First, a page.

Vanderbilt Law School, or VLS, was established in 1874. With a population of just over 550 students, it is a smaller school but one with an especially lively atmosphere. The school is well-known for having an extremely high bar passage rate; over 92% of students pass on their first try. Class sizes are a little bit larger than the other top-tier law schools, but all students do receive individualized attention from faculty.
Students can choose to complete degrees other than a traditional J.D., including joint degrees like a J.D./M.B.A. with the Owen Graduate School of Management, a J.D./M.D. with the Vanderbilt University School of Medicine, and a J.D./M.P.P. through Peabody College. In a regular program, first-year students are required to take civil procedure, contracts, criminal law, legal writing, property, the regulatory state, and torts. They must also take the mandatory “Life of the Law,” which provides students with the skills that will help prepare them for their other 1L classes.
Second and third-year Vanderbilt Law School students are also required to take a number of courses including constitutional law, professional skills, and professional responsibility. Students can also choose from over 230 courses for their electives. Upper-level programs are also available for students to receive a certificate in Law and Business or focus their studies in specific fields like international law, litigation and dispute resolution, and criminal law.
Vanderbilt Law School students participate in clinics during their second or third years. Clinics are available in litigation and transactional practice, which gives individuals the chance to practice law in a hands-on way. Some students’ experiences in clinics encourage them to go into public service after graduation. In fact, the school offers a Public Service Initiative, in which graduates get six-month stipends to take 20-hour a week positions in a public interest organization. Additionally, there is a Loan Repayment Assistance Program (LRAP) for students working in public service. Many students also pledge to complete 75 hours of pro bono work during their law school career.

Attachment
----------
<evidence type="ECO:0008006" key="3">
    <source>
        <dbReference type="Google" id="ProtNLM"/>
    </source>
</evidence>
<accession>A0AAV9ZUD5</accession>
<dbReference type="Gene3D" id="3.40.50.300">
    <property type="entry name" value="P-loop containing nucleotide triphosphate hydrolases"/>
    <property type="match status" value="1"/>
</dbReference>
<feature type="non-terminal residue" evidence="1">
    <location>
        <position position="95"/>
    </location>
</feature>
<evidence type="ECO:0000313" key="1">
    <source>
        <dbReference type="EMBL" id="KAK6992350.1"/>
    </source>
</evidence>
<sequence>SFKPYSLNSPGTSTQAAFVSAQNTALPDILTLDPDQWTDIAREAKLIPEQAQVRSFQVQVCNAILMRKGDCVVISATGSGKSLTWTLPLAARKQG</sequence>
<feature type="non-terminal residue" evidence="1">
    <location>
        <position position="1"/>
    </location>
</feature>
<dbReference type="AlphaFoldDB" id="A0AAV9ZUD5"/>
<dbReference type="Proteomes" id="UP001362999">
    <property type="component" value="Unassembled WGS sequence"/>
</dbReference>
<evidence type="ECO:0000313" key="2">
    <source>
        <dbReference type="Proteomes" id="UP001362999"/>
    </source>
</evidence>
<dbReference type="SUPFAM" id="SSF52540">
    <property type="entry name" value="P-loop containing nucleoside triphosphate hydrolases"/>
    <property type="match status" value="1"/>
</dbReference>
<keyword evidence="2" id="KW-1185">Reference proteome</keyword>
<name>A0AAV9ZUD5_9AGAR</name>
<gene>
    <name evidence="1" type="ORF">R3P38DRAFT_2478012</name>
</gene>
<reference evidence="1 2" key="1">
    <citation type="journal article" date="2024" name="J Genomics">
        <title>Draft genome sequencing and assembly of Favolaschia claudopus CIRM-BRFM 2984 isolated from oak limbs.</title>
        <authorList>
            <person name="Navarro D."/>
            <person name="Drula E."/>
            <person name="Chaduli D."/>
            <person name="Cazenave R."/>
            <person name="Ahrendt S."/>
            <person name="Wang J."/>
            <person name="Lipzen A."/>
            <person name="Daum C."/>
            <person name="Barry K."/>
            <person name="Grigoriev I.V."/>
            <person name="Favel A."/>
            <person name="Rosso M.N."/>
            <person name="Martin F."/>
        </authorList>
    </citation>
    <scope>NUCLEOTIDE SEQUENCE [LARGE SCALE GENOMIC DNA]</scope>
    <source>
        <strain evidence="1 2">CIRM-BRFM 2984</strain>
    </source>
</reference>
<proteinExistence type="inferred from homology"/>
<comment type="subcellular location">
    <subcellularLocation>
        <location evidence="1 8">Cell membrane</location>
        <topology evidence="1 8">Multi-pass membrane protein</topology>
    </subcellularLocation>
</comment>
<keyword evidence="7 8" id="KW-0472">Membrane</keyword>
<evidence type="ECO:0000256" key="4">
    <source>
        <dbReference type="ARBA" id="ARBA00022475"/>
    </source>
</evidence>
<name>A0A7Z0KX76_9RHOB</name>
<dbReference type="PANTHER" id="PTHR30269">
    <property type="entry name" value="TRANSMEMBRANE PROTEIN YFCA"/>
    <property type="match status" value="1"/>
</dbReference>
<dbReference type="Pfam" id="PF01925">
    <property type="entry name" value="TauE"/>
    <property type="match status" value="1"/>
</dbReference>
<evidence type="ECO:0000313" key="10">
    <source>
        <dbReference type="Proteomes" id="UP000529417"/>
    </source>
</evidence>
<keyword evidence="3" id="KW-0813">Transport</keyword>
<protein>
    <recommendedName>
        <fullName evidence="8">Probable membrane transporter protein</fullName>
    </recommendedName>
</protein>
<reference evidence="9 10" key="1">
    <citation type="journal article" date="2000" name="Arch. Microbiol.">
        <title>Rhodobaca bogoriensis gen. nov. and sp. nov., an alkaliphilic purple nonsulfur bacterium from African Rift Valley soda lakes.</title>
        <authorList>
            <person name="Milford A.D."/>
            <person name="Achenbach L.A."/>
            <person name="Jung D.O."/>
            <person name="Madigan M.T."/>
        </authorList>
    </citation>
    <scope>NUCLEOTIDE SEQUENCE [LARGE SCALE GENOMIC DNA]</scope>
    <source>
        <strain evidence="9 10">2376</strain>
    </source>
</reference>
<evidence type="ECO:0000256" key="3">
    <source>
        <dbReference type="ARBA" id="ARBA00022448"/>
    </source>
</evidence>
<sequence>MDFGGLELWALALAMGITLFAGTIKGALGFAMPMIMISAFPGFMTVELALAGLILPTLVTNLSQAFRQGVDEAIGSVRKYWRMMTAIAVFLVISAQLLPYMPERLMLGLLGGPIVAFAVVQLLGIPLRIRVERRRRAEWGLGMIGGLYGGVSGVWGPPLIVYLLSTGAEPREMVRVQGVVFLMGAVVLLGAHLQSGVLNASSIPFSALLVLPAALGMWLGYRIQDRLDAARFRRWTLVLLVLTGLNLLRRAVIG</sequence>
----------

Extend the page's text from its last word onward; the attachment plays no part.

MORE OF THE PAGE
There are many opportunities for students outside the classroom and clinic settings. They can write or edit for one of the four academic journals. Membership in the “Vanderbilt Law Review” is very competitive and students are chosen during their first spring semester. There are also more than 45 student organizations on campus, with a wide range of interests including Law Students for Social Justice (LSSJ), the Women Law Student Association (WLSA), and the Social Justice Program. With a bustling on-campus environment, students will have many opportunities to grow at Vanderbilt Law School.